In a letter written Saturday to Republican National Committee Chairman Reince Priebus, V.I. GOP Chairman John Canegata announced that the V.I. delegation to the 2016 Republican National Convention will include the six delegates who were awarded their spots after the original caucus winners were disqualified.
The letter bears the official logo of the V.I. Republican Party and the message “paid for the Republican Party of the Virgin Islands.”
The delegation, which Canegata calls in the letter “the one, true delegation of the Virgin Islands,” consists of the following members: David Johnson, Valerie Stiles, Andrea Lee Moeekel, Humberto O’Neal, Steven K. Hardy, Robert Max Schanfarber, National Committeewoman Lilliana Belardo de O’Neal, National Committeeman Holland Redfield and Canegata.
“Having fully complied with the rules of the Virgin Islands Republican Party GOP National Convention Caucus March 10, the delegation has the full legal recognition of the Republican Party of the Virgin Islands,” the letter reads.
The letter directly contradicts a Friday news release issued by John Yob, one of the delegates disqualified by Canegata, which claimed a party subcommittee had that day released a formal report in favor of the disqualified delegates.
Yob’s release lists the official delegates determined by the V.I. GOP dispute subcommittee as John P. Yob, Gwen Brady, Warren B. Cole, Erica L. Yob, George Logan, and Lindsey Eilon.
"The process in the rules is very clear and the dispute committee has ruled unanimously that we are the proper delegates to be seated in Cleveland [at the Republican National Convention],” Yob said when reached for comment.
Included with Friday’s press release from Yob was an undated document signed by three members of the party’s dispute subcommittee stating that all disputes and challenges issued on March 12 to the results of the V.I. GOP’s caucus had been rejected.
It made no mention of how this would affect the disqualification of the caucus winners, as the challenges issued on March 12 came from then-alternate delegate Valerie Stiles and Yob himself.
When contacted about the dispute subcommittee document, Canegata said it was “the first the party had seen of it.”
“This undated document was never released by the Republican Party of the Virgin Islands or even provided to party leadership. It is not an official action of the Dispute Subcommittee, which I chair and consists of five total members,” he said.
The selection of the V.I.’s delegates to the Republican National Convention has been embroiled in controversy since before the territory’s caucus was held.
Three of the caucus’s top vote-getters – Yob, his wife Erica, and their friend Lindsey Eilon — are fighting a challenge to their voting eligibility in court, which has implications for their eligibility as candidates in the caucus. On March 4, Elections Supervisor Caroline Fawkes sent a letter to the V.I. Republican Party disqualifying their candidacies based on their brief length of residency in the territory.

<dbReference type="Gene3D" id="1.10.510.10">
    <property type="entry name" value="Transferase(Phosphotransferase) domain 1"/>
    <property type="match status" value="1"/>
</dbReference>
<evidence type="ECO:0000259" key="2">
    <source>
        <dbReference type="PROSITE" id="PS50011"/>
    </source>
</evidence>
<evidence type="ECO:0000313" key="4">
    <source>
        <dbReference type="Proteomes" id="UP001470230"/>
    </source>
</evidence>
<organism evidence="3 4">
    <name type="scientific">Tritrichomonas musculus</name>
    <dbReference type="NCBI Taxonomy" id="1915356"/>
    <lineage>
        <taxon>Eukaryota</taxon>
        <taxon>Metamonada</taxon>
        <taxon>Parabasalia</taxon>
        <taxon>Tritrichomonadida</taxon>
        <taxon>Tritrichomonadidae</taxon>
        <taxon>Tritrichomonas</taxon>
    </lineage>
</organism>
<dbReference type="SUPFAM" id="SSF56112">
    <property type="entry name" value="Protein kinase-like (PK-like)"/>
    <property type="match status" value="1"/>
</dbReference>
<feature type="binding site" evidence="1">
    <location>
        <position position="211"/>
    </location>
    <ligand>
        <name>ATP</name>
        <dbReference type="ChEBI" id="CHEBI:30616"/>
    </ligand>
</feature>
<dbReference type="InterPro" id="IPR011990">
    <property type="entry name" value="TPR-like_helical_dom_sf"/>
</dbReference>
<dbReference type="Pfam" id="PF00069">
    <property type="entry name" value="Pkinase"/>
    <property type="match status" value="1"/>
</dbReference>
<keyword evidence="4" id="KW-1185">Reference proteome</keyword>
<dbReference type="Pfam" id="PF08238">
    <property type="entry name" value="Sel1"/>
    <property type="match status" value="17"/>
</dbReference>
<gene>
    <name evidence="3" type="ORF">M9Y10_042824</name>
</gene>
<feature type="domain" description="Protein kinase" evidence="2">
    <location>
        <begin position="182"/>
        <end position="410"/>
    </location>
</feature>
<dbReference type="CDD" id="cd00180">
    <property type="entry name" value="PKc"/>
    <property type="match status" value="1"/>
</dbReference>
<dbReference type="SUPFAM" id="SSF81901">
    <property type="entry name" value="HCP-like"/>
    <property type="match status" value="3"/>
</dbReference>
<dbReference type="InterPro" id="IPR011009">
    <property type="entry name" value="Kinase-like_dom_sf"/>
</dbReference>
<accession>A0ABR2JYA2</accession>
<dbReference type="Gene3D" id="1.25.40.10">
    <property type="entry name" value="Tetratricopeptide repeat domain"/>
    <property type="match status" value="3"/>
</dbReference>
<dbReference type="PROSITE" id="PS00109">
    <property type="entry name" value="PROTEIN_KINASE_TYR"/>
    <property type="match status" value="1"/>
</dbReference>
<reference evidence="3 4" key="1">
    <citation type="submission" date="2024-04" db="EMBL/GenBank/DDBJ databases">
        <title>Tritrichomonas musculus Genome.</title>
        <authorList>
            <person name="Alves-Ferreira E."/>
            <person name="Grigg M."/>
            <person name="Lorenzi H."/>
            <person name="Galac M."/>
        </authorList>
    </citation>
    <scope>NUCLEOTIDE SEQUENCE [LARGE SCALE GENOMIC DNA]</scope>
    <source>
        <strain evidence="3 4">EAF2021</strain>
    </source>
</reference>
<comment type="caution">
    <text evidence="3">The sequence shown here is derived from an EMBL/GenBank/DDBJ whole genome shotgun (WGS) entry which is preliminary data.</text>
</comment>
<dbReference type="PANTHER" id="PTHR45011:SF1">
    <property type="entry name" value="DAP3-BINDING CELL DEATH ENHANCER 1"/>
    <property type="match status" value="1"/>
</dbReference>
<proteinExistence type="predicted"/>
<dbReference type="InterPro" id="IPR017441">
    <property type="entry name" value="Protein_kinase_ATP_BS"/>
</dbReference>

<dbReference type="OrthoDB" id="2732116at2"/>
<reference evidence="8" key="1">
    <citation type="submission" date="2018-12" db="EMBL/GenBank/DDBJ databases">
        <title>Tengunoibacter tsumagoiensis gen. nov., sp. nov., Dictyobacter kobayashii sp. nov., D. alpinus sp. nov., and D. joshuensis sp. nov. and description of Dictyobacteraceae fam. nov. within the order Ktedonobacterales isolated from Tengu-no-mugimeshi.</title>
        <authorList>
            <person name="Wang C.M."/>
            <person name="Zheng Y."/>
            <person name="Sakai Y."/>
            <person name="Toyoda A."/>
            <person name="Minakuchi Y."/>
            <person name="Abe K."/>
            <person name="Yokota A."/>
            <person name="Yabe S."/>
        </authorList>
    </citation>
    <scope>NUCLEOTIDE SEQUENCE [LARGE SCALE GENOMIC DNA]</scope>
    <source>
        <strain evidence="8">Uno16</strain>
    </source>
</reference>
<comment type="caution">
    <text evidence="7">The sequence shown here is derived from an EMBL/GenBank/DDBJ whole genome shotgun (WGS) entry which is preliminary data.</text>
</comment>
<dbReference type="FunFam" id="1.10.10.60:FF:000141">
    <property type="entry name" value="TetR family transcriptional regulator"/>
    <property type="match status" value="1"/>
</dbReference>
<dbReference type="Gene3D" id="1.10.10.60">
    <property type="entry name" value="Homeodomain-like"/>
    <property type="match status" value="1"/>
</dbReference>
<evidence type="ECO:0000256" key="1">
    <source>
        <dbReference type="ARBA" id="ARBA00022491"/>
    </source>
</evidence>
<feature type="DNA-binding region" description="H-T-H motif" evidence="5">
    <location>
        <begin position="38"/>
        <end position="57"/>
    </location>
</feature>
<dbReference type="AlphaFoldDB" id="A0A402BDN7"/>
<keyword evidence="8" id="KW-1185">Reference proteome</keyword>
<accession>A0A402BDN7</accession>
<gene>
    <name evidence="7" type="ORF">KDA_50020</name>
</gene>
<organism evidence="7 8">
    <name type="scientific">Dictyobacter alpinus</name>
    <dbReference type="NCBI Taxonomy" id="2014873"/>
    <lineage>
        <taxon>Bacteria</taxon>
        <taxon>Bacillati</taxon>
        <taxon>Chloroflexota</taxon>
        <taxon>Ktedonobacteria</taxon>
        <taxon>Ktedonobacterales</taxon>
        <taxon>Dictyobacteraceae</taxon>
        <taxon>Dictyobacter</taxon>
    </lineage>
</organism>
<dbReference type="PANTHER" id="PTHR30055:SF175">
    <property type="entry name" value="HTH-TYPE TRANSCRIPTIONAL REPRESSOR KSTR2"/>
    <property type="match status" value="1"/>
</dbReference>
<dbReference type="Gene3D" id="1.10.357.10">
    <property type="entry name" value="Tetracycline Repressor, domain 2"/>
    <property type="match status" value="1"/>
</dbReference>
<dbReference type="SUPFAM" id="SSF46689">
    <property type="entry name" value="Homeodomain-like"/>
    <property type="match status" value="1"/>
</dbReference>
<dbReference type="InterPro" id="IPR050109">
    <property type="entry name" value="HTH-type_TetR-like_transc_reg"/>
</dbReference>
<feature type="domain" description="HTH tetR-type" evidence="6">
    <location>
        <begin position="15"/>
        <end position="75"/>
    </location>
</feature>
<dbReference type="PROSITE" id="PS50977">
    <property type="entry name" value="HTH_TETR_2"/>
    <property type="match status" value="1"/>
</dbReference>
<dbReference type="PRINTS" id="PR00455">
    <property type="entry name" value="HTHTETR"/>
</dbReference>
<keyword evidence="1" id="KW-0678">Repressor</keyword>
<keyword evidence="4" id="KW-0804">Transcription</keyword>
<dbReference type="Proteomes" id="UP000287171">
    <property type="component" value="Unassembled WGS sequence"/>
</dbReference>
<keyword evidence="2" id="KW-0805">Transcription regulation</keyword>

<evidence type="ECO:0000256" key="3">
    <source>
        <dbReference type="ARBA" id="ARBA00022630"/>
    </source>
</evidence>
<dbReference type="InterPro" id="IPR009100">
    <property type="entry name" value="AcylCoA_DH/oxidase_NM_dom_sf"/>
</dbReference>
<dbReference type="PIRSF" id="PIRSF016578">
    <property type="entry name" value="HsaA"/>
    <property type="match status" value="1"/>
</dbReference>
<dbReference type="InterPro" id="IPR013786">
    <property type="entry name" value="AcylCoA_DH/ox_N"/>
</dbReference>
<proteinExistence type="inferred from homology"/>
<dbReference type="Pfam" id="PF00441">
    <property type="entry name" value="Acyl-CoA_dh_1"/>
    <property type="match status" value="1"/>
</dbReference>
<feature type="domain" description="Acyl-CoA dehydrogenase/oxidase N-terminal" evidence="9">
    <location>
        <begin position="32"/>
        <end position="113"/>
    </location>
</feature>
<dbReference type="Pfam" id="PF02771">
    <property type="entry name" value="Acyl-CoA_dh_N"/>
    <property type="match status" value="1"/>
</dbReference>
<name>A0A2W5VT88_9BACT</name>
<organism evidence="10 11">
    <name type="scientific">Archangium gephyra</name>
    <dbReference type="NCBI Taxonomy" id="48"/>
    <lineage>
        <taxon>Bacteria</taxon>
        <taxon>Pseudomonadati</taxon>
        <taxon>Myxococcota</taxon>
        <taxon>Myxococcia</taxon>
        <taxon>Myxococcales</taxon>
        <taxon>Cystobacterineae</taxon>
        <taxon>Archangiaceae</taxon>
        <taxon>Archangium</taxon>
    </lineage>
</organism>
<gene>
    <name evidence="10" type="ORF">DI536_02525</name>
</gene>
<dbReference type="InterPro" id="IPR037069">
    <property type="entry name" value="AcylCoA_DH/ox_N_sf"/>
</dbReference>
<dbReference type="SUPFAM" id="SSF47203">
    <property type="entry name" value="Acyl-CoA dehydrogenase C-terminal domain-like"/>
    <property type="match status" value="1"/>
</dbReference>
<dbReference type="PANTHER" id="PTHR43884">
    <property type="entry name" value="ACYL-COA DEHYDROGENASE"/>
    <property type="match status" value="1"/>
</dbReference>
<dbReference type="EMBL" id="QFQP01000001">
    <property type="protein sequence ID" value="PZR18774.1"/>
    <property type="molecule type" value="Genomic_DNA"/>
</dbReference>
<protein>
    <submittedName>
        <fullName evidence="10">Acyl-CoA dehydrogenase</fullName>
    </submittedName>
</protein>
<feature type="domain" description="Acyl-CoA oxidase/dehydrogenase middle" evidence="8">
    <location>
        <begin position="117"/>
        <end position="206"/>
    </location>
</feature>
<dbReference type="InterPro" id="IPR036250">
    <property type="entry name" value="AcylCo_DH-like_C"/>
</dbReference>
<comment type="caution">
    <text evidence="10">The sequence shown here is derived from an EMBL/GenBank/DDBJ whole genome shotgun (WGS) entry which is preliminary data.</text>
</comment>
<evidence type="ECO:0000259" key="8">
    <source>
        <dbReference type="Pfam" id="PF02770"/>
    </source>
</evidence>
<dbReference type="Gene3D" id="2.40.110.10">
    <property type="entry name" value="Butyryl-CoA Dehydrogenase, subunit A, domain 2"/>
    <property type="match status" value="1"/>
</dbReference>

The Yobs and Elion are all veteran GOP consultants and campaign strategists who recently relocated to the territory. Yob has published a book titled "Chaos: The Outsider’s Guide to a Contested Republican Convention," in which he makes a case that what happens in the U.S. territories may make the difference between "chaos" and "catastrophe" for the GOP at the national convention.
When a V.I. superior court judge provisionally upheld the Yobs’ and Eilon’s eligibility as delegate candidates on March 22, Canegata moved to disqualify all six delegates elected on March 10 based on a procedural issue. None of the delegates, he said, had responded in writing confirming their willingness to serves within five days of the caucus’s results being announced.
That, too, has prompted party in-fighting. Yob, backed by some members of the local GOP, said the party did not follow the correct process to certify the caucus results.
Rules for the 2016 V.I. GOP Caucus state: “Final certification of the results shall be made once it is determined that no practical differences in results can be obtained by any reasonable resolution of the status of provisional ballots and pending disputes or challenges.”
Yob said the party’s dispute subcommittee had never ruled on challenges issued on March 12, and thus the certification committee could not move to make the caucus results official.
Canegata says the certification subcommittee did in fact act to make the final tally official directly following the caucus because “there were no dispute or challenges in the immediate aftermath that could have made a practical difference in the results.”
The dispute subcommittee, he said, passed an official resolution memorializing the fact that it found it had no business to conduct.
“The Certification Subcommittee gave its final certification on March 11, which under Rule 11 required delegates and alternates to provide a written declaration accepting their election and confirming their willingness to serve as a member of the Virgin Islands delegation to the Republican National Convention on or before March 16,” Canegata said Sunday.
“The six delegates failed to comply with Rule 11 and, as a result, were automatically disqualified and replaced with alternate delegates who complied with the well-established caucus rules.”